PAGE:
HIVE THAI COOKING

>> Wednesday, August 21, 2013

HIVE THAI COOKING
71-60 Yellowstone Boulevard
Forest Hills, NY 11375
(718) 268-2099 / 0078


Hive Thai Cooking on Yellowstone Boulevard, across from the now shuttered Da Silvana, is the latest attempt at making a successful restaurant on its particular corner. The space was formerly the improperly-named Dumpling Cafe, a decent-but-not-amazing Chinese place with far fewer dumplings on the menu than their name would imply. Prior to Dumpling Cafe, the occupant had been Munch, a coffee bar/sandwich shop/internet cafe/Asian candy store, whose decision to be a jack of all trades ultimately meant that it was the master of none. Thai is a risky venture here. Forest Hills currently has at least seven. And now it has eight. Can Hive pull customers away from the competition? 



I've eaten twice at Hive. Once, Bro and I took the food to go. A second time, I ate in by myself. Clearly, Hive will be making the vast majority of its money with to-go orders. I've never seen more than one table was occupied by a dine-in customer, and I was him. Speaking of the interior, it's well lit, cheery, and spotlessly clean, but it's somewhat barren and stale and I sort of felt like I was eating in an oversized kindergarten cafeteria. 




Hive's best dish thus far was the Tom Yum Soup, a spicy lemongrass soup with mushroom, cilantro, lime leaves, galangal and lime juice that I ordered with chicken. It burst with flavor and heat. I like it when a spicy soup really gets my nose to run, and run it did. I also ordered the Grilled Chicken Satay, a Thai classic. Marinated in turmeric and coconut milk, Hive's satay is far less dry than others that I've had. It was served with both a peanut dipping sauce and a sweet cucumber dipping sauce. I think that fans of chicken satay will be far from disappointed. I can't say the same for the Steamed Shrimp Dumplings. The dumplings are actually filled with a pureed mix of shrimp, chicken, and mushroom, and while Bro didn't mind them, I thought that they were just slightly more palatable than eating shrimp scented balls of soggy cardboard. The ginger soy dip helped, but not having ordered them in the first place would have helped more.



In feebly trying to limit my carb intake, I have yet to try any of Hive's noodle dishes. Sacrilege, I know. Anyone with opinions on their pad thai or pad woonsen are encouraged to fill my comment box to bursting. I have had the Chicken Wok Basil, a spicy-but-not-too-spicy stir fry of your choice meat (chicken for me), carrots, onion, chili-garlic, and basil sauce. Very very good. I was pleasantly surprised and am bound to get this again. Bro ordered the Mixed Vegetable & Tofu Wok Garlic, which is pretty much the same thing, but with more vegetables, a few slabs of tofu, and garlic sauce instead of basil sauce. This, while not bad, was less impressive and I don't see myself ever choosing it over the wok basil. When I returned by my lonesome, I ordered the Chicken Rama and was unprepared for what I would soon learn would be a literal mountain of food. Huge pieces of grilled chicken over a massive pile of steamed vegetables under an ocean of peanut sauce and a snowstorm of chopped peanuts. Despite Hive's unappetizing decision to make the dish look like something that a cow with IBS would make, the dish wasn't too bad. At least at first. But by the end I was starting to fall into a food coma and was getting angry at myself for even considering finishing it. Yeah, it was good, but it could have been better. I would recommend ordering it to share and asking for at most half the peanut sauce.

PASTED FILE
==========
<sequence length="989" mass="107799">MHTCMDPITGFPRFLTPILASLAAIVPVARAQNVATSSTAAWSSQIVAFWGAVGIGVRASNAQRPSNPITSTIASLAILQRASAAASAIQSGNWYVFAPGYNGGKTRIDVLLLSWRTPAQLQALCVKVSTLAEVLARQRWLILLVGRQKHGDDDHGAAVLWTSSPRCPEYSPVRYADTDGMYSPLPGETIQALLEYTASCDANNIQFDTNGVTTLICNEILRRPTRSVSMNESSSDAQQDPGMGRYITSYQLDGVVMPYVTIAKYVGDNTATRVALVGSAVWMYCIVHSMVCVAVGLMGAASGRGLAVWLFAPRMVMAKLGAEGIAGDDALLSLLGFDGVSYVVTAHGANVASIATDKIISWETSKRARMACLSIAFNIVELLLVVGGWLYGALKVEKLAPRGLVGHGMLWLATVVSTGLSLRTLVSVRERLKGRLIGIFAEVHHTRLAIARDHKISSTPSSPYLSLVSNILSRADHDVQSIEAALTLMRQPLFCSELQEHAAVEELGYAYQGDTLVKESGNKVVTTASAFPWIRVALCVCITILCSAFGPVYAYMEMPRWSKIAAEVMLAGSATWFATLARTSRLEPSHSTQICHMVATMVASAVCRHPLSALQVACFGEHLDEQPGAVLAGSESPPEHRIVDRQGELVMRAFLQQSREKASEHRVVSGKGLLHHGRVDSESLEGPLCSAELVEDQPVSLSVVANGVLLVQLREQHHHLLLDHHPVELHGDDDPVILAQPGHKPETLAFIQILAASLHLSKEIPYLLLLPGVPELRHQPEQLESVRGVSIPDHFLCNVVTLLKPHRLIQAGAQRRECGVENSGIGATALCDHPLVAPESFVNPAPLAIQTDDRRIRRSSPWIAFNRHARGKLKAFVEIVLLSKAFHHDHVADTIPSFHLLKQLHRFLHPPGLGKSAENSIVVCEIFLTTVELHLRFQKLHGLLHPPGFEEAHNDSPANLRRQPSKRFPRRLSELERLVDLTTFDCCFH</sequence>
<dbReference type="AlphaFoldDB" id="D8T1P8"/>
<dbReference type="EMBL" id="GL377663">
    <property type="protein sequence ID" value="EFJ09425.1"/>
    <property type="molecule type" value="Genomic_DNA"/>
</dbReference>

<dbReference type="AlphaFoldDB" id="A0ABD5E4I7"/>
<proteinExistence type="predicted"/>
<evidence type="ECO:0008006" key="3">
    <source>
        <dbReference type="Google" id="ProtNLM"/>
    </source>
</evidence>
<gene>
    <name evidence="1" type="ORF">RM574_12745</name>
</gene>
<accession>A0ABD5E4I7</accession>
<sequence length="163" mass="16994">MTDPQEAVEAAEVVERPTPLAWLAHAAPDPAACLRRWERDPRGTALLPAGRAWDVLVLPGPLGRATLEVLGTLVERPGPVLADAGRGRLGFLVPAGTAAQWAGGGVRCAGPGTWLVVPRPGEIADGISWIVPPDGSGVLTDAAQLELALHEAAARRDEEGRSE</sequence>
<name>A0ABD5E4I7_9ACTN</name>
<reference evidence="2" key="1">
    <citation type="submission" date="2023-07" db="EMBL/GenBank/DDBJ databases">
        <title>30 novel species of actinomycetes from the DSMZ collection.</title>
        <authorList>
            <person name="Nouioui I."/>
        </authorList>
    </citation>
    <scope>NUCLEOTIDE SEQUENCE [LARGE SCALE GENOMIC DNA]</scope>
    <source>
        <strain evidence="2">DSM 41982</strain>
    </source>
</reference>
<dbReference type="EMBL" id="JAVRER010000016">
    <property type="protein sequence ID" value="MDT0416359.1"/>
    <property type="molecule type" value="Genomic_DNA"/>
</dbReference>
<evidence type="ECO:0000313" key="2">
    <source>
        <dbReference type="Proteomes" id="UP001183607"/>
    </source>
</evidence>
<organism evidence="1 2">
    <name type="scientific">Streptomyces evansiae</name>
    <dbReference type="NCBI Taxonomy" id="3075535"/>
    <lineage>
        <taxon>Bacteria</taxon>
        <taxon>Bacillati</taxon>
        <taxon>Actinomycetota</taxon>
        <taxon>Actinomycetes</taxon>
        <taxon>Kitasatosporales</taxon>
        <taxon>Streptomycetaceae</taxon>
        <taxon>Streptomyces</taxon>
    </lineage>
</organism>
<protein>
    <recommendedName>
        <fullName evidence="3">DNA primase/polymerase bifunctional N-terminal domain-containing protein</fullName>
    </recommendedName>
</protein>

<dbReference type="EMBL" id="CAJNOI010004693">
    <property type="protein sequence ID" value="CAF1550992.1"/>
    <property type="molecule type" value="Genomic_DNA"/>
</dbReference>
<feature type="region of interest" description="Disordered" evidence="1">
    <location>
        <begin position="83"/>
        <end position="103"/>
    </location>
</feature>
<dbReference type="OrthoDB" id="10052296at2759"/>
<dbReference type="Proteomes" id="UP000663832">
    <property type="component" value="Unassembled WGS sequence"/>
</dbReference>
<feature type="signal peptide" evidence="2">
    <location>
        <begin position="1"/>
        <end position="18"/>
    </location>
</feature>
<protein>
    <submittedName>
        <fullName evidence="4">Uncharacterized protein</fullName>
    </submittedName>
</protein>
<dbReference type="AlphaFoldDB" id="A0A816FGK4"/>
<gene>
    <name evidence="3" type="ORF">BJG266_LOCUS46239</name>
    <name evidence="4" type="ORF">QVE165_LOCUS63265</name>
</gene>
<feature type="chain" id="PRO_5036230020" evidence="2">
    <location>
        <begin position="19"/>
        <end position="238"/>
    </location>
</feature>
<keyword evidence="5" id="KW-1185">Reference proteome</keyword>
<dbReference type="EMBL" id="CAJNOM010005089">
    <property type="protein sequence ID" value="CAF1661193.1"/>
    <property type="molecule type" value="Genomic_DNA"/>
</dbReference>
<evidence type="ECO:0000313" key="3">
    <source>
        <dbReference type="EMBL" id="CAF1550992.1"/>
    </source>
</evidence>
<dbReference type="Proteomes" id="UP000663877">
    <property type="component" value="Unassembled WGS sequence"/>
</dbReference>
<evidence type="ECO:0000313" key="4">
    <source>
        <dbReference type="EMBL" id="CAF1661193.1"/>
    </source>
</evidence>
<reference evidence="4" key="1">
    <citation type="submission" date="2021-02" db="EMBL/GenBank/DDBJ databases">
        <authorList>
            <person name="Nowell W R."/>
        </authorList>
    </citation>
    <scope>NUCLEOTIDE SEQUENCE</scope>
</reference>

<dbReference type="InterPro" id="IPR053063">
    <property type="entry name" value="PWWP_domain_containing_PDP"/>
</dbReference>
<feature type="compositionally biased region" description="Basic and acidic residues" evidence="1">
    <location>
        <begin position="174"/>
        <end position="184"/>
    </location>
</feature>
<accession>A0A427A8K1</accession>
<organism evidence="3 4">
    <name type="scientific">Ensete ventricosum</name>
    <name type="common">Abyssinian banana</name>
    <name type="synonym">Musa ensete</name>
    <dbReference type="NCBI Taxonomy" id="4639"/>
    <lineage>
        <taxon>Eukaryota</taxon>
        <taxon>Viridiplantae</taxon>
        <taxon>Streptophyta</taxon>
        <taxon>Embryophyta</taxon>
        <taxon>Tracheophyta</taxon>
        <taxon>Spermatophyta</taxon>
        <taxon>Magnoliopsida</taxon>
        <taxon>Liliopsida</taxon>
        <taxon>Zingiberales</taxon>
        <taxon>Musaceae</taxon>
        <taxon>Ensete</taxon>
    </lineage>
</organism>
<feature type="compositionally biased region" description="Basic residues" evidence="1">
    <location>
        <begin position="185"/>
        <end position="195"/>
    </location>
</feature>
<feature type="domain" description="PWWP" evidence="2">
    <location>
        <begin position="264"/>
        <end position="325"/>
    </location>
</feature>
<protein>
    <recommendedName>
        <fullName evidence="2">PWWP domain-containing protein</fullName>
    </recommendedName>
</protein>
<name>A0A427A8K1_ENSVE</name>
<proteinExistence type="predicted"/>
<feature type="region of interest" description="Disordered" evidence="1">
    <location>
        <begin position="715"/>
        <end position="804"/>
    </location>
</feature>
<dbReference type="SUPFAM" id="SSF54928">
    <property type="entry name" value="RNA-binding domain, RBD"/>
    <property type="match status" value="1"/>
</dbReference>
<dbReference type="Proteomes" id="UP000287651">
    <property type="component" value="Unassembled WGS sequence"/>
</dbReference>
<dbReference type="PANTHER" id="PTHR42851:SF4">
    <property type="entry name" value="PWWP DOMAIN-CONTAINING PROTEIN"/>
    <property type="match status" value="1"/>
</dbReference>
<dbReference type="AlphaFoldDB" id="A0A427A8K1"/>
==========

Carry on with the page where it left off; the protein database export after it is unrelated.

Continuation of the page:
Bro took a desert home, the Fried Banana with Ice Cream. He liked it. I didn't have any. 

So, what do I predict for Hive? Oof. To be fair, they're at best a work in progress. The menu is filled with standards instead of original dishes and they aren't necessarily any better than anyone else. Their interior is chipper but bland, they have no liquor license and no desire to be BYOB (I asked). Thus, they're basically relying on take out customers and being cheap to survive. Will that be enough to dissuade people from Thai Pot, Mint's, et al? Time will tell but I would bet that the competition isn't losing any sleep. I were Hive, I'd get a beer list ASAP and find some way to differentiate themselves from the crowd.

Appetizers average $6, entrees range from $9-15.

8 comments:

Anonymous,  August 22, 2013 at 2:59 PM  

nice review. do you think that chicken rama swimming in fat and carbs or is it relatively healthy?

Jon Parker August 23, 2013 at 9:45 AM  

With that volume of peanut sauce, yeah, it had to have been high in fat and carbs. If they gave out a quarter of the amount of sauce, or put it on the side so you could choose how much you wanted, it'd have been far far healthier. And far more preferred.

Anonymous,  September 13, 2013 at 9:22 AM  

This place was not open yesterday early evening. Wonder if it went out of business. Bann Thai on Austin went kaput. 1

Anonymous,  October 4, 2013 at 10:47 AM  

anything coming up? Your avid readers want to know!

Jon Parker October 4, 2013 at 12:05 PM  

Believe me, I know. I've been out of town most of the month. I'm hoping to check out the newish Indian place on QB and the Turkish place on Metro soon. And MoCA has been on my half-done list for months.

In the mean time, my citywide blog just got Stone Rose Lounge!

Anonymous,  October 4, 2013 at 3:53 PM  

And I just read it. Have you been to Sons of Essex? I couldn't find it on the blog. Thanks.

Jon Parker October 5, 2013 at 12:40 PM  

I have been to Sons of Essex. I wasn't enamored. If you go to the top of the blog page you will see tabs. One of those tabs says "archives". It is an alphabetical listing of everywhere I've been.

Anonymous,  November 6, 2013 at 10:40 AM  

C'mon. i'm hungry!

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